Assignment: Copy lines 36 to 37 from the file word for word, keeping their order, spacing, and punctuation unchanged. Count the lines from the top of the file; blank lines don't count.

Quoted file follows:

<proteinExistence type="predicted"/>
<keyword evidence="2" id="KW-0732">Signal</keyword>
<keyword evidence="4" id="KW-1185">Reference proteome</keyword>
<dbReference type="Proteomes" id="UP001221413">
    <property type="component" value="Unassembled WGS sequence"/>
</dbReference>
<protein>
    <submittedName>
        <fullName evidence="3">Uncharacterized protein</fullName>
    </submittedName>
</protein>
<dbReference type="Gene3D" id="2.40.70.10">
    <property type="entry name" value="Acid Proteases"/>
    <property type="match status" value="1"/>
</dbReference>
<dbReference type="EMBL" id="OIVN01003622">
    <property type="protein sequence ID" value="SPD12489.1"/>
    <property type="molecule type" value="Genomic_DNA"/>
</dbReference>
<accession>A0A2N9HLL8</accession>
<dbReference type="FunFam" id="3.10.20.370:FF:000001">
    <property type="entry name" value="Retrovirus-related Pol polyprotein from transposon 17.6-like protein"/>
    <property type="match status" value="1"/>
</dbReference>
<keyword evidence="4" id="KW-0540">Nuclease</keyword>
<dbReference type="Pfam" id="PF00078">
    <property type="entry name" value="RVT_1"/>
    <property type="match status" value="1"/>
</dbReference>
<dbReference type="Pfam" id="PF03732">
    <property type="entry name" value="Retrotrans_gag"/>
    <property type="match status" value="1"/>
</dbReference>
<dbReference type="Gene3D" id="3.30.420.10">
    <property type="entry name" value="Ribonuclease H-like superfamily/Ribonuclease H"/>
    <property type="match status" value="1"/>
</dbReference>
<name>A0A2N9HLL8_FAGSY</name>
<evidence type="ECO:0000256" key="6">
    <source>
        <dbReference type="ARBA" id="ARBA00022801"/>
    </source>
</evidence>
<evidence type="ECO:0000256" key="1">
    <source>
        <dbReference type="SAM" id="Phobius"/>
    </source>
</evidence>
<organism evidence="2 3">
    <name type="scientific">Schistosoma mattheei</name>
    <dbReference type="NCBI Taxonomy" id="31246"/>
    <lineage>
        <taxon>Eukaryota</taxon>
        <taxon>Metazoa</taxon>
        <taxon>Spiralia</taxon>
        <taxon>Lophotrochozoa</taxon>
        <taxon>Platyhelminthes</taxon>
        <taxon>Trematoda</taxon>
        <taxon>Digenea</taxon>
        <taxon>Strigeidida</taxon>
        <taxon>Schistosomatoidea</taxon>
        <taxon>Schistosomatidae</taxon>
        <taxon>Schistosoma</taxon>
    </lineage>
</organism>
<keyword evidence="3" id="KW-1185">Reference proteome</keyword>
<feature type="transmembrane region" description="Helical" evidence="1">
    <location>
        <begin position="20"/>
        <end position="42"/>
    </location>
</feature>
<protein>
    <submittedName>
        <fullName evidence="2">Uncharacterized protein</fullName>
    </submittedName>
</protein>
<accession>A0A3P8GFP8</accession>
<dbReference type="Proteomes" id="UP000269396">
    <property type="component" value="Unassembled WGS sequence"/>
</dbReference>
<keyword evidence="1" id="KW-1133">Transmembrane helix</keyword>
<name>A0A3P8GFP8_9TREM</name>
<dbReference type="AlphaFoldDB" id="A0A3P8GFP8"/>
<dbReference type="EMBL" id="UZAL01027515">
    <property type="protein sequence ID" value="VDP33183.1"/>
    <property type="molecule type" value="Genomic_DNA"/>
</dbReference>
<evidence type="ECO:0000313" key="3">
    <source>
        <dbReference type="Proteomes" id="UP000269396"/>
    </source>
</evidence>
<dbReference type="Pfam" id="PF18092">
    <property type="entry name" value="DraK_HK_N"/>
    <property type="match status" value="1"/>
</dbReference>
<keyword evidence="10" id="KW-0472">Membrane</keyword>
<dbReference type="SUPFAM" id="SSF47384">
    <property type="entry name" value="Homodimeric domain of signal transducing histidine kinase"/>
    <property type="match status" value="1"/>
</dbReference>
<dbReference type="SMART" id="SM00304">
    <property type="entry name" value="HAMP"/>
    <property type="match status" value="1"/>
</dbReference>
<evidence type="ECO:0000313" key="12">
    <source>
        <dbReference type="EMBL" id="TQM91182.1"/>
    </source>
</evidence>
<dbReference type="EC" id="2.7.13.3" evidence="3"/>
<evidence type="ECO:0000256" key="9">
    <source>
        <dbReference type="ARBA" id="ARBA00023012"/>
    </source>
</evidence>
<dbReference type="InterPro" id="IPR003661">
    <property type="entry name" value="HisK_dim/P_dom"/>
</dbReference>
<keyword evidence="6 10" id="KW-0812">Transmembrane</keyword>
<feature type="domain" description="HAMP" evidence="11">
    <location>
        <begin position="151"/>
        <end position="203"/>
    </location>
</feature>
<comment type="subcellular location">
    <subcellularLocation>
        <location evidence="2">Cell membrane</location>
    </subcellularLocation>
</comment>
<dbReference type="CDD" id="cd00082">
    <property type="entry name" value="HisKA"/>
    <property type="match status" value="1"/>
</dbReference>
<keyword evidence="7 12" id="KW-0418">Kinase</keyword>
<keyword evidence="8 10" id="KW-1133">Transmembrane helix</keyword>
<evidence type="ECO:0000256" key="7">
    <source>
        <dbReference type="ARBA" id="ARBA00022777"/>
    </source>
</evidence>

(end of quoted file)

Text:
    <property type="match status" value="1"/>
</dbReference>